May is Love Your Lentils Month, and since we certainly love lentils, we thought it was a good time to take a closer look at the nutritional impact of this too-often-forgotten superfood.
Why do we love lentils? First, they are super-easy to cook. Unlike beans, dried lentils don’t require pre-soaking, so they’re a great staple to keep on hand for last-minute meal planning (and they can go in just about anything). But their real claim to fame is their impressive nutritional profile.
Nutritional Information for Green Lentils
1/2 cup of cooked green lentils contains:
- Calories: 120
- Carbohydrates: 21g
- Fat: 0.4 g
- Protein: 9.5 g
- Fiber: 4.5 g
- Glycemic Index: Low
Lentils are high in fiber and protein but low in fat and calories. They’re also a good source of folate, iron, manganese, and potassium.
Lentils’ potassium content may be of most interest to those with concerns about heart disease. Potassium can counteract the effects of sodium in the body, and has even been shown to reduce blood pressure.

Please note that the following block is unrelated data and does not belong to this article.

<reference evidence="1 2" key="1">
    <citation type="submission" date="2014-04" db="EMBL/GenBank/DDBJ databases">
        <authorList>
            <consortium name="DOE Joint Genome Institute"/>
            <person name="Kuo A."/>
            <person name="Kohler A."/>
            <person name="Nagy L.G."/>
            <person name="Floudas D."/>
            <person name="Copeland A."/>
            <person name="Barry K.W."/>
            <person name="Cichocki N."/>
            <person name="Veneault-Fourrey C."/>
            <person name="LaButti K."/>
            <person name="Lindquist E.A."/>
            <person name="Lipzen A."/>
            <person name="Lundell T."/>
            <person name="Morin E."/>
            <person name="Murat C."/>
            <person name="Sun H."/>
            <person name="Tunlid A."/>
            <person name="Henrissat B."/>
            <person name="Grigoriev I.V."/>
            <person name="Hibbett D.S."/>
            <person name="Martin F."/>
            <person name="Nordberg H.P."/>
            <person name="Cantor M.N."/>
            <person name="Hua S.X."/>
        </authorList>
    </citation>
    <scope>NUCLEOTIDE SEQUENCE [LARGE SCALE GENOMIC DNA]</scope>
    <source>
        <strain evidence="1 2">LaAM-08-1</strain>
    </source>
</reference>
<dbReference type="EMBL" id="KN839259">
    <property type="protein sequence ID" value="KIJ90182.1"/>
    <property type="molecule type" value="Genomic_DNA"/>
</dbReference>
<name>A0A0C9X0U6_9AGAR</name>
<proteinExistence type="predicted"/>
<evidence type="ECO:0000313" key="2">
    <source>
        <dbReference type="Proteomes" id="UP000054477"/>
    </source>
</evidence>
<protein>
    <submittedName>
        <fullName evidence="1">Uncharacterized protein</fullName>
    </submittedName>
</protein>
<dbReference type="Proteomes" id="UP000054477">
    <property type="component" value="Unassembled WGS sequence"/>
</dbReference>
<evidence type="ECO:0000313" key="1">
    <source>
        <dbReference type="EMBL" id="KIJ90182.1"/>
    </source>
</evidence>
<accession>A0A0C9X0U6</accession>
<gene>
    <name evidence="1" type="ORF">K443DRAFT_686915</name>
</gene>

People with diabetes will also be interested in lentils, as eating lentils and other pulses has been shown to improve glucose tolerance and help with weight control.
Green lentils are available in stores either dried or canned. Canned lentils are pre-cooked and can go straight into recipes. To cook dried lentils, simply rinse under running water, boil for 20 to 30 minutes depending on how firm you want them, and season!
How to Get More Green Lentils In Your Diet
- Toss them into your favorite soups, salads, stir-fries
- Use lentil puree to up the nutritional value of baking, as in these Chocolate Chip Lentil Cookies
- Use them in place of meat for a great source of vegan protein, as in these Vegan Lentil Burgers
- Make a super-quick and tasty dip, like this 5 Minute Lentil Hummus
- How To Cook Split Red Lentils
- Split Peas: Health Benefits and How-To
- Green Beans: Health Benefits and How-To
- Health Benefits of Beans and Lentils
- Chickpeas: Health Benefits and How-To